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It’s Okay If You Stay Here

He’s orange, and he has orange eyes. He seems to be inhabiting the outskirts of the farm until well after the sun goes down. One of the little boys named him “Macaroni”. We don’t see him very often. If darkness has fallen by the time I bring food to the barn cats, he will often emerge from the edge of the corn field and wait for a chance at the stainless steel bowl of Meow Mix. If I toss, however carefully, a handful of food his way, he will retreat. He doesn’t trust me.

It always seemed like such a project to put the hose away after I had finished watering in the yard. This was a task that offered no gratification, brought out my impatience, and left me with dirty hands. No matter how careful I thought I was, in my haste to move on to other chores, I would never get the hose wrapped up properly after the job was done. It seemed far easier not to have a hose holder of any sort, but to leave the garden’s lifeline in an abandoned heap on the grass until it was needed again.

“His perception of reality appears seriously impaired.”

It’s okay if you stay here. Someday, though, someone may tell you that you cannot. It’s not that I don’t want you to; it’s just that eventually, this place won’t hold you anymore, and then we will know that the time has come.

I can’t tell if Macaroni wants to be part of our family. Once, I caught him during the day admiring the chickens, so we have that in common.

The days are shorter now, as the seasons turn and we look back to see that we have grown older and our bodies have slowed, but we know much less than we did before.

“…More failed medication trials than any other patient”.

It’s so hard to hear the words that have been there all along, forming inside my head; words that have been waiting years to offer a disheartening sting where the pain should have been dulled long ago.

“Have you ever considered…”

No. Well, maybe I have thought about it, or at least tried blocking out the thought.

There’s really no time for a good cry. There are too many people around. Or, the tears begin to flow, and then I remember that I had somewhere to go.

“…Afraid one of you is going to get hurt”.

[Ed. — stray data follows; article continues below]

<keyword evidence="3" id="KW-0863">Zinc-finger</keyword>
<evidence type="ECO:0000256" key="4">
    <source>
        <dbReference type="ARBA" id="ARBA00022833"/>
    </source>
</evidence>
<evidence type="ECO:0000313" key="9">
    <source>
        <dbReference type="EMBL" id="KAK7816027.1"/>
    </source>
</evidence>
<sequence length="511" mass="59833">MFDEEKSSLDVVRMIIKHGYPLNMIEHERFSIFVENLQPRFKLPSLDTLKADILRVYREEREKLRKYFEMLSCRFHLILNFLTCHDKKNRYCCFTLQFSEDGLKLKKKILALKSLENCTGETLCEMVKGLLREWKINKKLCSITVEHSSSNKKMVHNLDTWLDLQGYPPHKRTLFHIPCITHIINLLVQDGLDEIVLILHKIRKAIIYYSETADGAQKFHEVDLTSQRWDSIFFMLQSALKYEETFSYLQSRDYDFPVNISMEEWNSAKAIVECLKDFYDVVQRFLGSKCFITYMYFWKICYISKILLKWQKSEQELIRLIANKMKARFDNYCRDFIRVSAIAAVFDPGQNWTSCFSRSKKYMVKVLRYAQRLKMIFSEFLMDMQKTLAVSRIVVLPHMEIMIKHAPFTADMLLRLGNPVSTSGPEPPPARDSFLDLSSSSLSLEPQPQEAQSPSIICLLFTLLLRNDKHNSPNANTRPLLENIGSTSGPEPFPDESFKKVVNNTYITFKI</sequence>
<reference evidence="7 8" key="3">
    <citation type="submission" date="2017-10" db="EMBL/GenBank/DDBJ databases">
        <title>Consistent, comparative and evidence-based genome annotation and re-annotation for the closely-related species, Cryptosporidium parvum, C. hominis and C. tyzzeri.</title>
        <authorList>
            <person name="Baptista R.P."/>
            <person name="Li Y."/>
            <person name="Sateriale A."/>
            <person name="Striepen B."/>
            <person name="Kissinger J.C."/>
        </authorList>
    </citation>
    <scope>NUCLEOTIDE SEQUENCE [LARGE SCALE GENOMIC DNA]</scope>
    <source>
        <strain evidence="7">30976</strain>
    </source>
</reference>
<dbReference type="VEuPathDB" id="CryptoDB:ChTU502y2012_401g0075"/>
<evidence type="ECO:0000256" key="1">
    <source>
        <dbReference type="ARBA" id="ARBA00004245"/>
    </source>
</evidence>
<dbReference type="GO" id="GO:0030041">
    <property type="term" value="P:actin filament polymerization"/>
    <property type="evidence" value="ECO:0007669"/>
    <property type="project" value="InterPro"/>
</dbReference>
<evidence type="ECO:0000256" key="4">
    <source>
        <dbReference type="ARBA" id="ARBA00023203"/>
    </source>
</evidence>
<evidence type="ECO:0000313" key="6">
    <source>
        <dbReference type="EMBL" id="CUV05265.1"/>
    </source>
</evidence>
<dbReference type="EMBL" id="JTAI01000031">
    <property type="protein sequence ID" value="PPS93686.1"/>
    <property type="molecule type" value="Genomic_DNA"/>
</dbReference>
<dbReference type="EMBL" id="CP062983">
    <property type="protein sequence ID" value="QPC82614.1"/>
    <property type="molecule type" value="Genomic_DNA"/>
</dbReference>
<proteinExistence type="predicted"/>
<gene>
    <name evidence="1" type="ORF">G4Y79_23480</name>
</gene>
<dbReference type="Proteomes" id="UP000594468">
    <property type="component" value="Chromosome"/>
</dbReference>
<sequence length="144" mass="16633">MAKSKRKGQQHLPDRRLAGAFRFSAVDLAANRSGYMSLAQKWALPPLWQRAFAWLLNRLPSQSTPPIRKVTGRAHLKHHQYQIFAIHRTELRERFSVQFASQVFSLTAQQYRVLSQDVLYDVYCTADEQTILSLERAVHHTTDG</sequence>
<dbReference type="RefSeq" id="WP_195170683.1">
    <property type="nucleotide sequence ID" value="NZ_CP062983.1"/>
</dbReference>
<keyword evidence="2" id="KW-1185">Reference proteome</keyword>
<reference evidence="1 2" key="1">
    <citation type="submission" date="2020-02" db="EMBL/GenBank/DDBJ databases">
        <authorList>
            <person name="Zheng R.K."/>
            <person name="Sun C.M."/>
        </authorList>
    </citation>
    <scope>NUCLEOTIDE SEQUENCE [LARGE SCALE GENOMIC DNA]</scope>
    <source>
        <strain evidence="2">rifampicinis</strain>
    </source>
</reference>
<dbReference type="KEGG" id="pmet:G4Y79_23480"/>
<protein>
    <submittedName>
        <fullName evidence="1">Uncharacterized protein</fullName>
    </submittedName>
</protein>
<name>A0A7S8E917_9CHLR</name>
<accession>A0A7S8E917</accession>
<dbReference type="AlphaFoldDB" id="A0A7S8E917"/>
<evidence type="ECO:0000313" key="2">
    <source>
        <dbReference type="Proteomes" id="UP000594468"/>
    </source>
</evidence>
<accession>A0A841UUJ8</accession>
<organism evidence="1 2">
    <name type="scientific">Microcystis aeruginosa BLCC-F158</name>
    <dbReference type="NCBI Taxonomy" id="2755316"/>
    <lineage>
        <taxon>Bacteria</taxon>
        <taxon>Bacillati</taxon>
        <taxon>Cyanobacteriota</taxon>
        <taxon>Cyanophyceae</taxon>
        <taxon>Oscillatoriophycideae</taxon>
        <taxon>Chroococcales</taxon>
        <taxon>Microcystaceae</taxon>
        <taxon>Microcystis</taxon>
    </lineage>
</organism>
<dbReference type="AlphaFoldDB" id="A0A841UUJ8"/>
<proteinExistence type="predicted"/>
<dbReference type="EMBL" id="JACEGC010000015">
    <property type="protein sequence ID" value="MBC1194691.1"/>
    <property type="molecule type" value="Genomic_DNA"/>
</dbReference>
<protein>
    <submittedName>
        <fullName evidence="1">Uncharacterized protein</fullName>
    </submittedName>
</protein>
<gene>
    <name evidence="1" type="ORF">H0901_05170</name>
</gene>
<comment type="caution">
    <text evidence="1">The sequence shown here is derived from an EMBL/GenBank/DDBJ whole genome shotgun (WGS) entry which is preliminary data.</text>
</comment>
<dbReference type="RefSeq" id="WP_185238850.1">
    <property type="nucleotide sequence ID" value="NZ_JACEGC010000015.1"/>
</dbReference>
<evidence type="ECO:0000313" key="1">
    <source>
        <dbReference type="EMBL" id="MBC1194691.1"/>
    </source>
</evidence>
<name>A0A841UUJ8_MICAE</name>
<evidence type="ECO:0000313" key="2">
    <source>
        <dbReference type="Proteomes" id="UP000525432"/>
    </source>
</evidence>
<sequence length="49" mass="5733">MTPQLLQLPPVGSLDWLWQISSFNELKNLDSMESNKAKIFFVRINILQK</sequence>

Are the days defined by your presence? There’s a small sparkle, and now the rhythm has changed. We are here for just a moment of time.

It’s okay if you stay here, right in the space where you are, for however long. There you should stay until you no longer need to, until you know, even when we don’t.

In just a month’s time our smallest boy will be off to preschool. I have been asked what I will do when I no longer have children at home to define my days. What I will do is what I may not have done well for the last two decades: I am just going to stay here for a while.

I forgot to water the apple trees at the west end of the property. It hadn’t rained in a while. There were two hoses connected together, but still they were not long enough to reach the apple trees. I had to fill a bucket and haul it to where it was needed. The young trees would not survive, though, if they were not given water, no matter the presenting challenge.

“You might not be able to give him what he needs”.

Or, he might need more than we can give.

Sometimes, the space in time stands still. It asks nothing of us; it holds us until we are ready. It’s not time to face what’s next, or even to know what that might be. I’m just going to stay here for a little while, in this hole of time that I know. It’s a bit uncomfortable; at times it’s even painful. They know me here, though, and I’d like to stay.

We didn’t yet have a place to put the hose at the farm, and I think I was okay with that. Then one day, Dan brought a metal holder home and set it in the ground. The two connected hoses were just right for being wound onto the holder in a series of hula hoop-sized rings. Now, there would be no reason to leave the hose in the grass. At first it may have seemed like an obligation; one more thing to do. I found, though, a kind of serenity, a sacred pause, almost a meditative quality, in this simple act. I don’t think I will ever see this as a chore again.

I don’t know what’s going to happen. There may come a day when there is nothing out there, nothing left to try, and nowhere else to go. It’s okay to stay here until you have to go. And still part of you will always be here, like the others that have left their marks and certainly part of their souls here.

They grow, and they find their own ways. They leave, because they have to, in that moment of time. And when their paths bring them back home, they will find me here, perhaps arranging the garden hose while I wait for the car to come up the road.

I hope that the orange cat will stay; I hope that one day, he will learn to trust and know that we are on his side. I hope that you don’t have to go. If you do, though, I know that you will be back, one day.

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